·      We arrived at 10AM.
·      We were greeted by a man named Mark Chan, who was like our personal “Concierge” for the day.  He never left our sides and helped us quickly navigate a new hospital with most signs being in Chinese.
·      Between 10 AM and 12 noon I saw two specialists, had a chest X-ray, EKG, full blood work workup, weight/height/BP, a couple of “procedures” that included the words “just take off your clothes right there” (won’t go any to any details for fear of losing my male readership, but ladies … email me if you want the rest of that story – hilarious).  I passed all tests with the final word from the Doctor being “Go exercise”.   Bahahahahaha.  Good solid advice.
·      Between 12 – 2 PM everyone stops for lunch, and this two-hour break includes a 30-minute nap, that is culturally accepted and encouraged.
·      Teresa and I went out for the most delicious noodles and came back to the hospital in time to get a 20-minute back massage from the blind masseurs (apparently every hospital has an area for massage and it is typically employed by blind people).

·      Between 2PM and 5PM I saw an orthopedic surgeon (having some never-ending back problems), had another X-ray, MRI, more blood work, diagnosis, prognosis, treatment plan and some medication to make me more comfortable when necessary.  I left with a CD with my x-rays and MRI.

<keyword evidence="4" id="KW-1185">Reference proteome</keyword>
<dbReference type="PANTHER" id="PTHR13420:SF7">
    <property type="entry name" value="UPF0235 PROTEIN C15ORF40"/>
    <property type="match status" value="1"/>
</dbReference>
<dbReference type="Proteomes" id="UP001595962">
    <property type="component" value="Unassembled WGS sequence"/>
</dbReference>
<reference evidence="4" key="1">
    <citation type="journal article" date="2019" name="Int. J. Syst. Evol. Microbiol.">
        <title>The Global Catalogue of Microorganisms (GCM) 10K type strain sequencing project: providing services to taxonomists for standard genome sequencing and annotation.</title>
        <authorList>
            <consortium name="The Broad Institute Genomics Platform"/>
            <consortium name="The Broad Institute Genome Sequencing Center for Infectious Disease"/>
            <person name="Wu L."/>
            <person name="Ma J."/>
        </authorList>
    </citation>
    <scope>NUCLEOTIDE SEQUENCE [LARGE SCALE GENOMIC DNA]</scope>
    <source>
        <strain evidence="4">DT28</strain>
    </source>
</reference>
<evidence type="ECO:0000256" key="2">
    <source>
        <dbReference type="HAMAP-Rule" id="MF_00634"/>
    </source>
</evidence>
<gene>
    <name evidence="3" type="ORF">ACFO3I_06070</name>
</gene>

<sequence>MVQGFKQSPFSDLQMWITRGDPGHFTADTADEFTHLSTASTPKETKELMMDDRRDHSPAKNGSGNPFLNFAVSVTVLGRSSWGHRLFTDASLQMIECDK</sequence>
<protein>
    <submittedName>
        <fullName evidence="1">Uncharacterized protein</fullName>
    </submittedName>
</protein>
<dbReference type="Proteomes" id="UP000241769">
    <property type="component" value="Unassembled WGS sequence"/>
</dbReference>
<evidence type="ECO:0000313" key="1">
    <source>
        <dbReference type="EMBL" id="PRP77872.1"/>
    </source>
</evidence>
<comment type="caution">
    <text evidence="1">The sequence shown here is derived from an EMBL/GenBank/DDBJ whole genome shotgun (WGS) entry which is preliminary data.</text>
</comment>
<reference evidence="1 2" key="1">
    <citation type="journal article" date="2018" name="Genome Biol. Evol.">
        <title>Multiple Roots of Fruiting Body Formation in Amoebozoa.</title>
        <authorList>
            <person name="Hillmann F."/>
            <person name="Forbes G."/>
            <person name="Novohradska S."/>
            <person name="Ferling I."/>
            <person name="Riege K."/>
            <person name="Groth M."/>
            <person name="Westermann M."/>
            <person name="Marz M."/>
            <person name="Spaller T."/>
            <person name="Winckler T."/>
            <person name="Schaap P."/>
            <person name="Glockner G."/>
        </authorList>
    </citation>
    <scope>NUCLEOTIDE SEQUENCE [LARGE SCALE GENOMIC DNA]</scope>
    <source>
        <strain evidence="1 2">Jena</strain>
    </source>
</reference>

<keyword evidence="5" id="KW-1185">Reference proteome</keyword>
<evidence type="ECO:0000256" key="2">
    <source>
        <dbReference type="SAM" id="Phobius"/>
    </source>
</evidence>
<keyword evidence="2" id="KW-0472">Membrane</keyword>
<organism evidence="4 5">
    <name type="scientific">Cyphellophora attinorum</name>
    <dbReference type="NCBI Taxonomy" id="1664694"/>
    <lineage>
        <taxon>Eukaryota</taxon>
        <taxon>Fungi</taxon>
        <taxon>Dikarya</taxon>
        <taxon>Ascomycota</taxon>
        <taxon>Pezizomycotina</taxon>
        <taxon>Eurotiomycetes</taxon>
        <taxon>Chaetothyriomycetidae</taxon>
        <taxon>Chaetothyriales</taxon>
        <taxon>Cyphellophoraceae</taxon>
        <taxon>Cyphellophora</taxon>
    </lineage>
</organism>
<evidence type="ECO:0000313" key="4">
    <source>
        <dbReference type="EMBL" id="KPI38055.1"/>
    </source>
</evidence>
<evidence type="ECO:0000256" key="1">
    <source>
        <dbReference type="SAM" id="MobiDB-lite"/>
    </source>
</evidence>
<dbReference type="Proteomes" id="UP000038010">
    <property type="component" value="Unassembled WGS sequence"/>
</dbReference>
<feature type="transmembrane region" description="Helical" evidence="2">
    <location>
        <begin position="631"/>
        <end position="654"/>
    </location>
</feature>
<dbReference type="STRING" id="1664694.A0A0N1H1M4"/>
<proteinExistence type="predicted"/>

·      At 5PM my new BFF Mark hailed a taxi and we headed home for dinner.
Other options that I didn't take advantage of (!).
This whole day cost me no more than $600 US.  I never sat and waited more than 4 minutes (they have an outstanding number system) outside of an office, never once felt rushed, always felt that the Doctors were concerned about me and wanted to help AND I got a 20- minute back massage!

Taiwan spends 6% of the total GDP on healthcare.  As a comparative, Canada spends 11.6% of the total GDP and according to the World Health Organization (WHO), the United States spent more on health care per capita ($8,608), and more on health care as percentage of its GDP (17.2%), than any other nation in 2011.

I am not making a political statement, nor am I trying to stir any pots. I am just saying that I had a GREAT day at the Jen-Ai Hospital in Taichung, Taiwan on Wednesday and would recommend them to any International patient who was looking for affordable and excellent care.

Live from Taiwan … heading home to Swaziland today!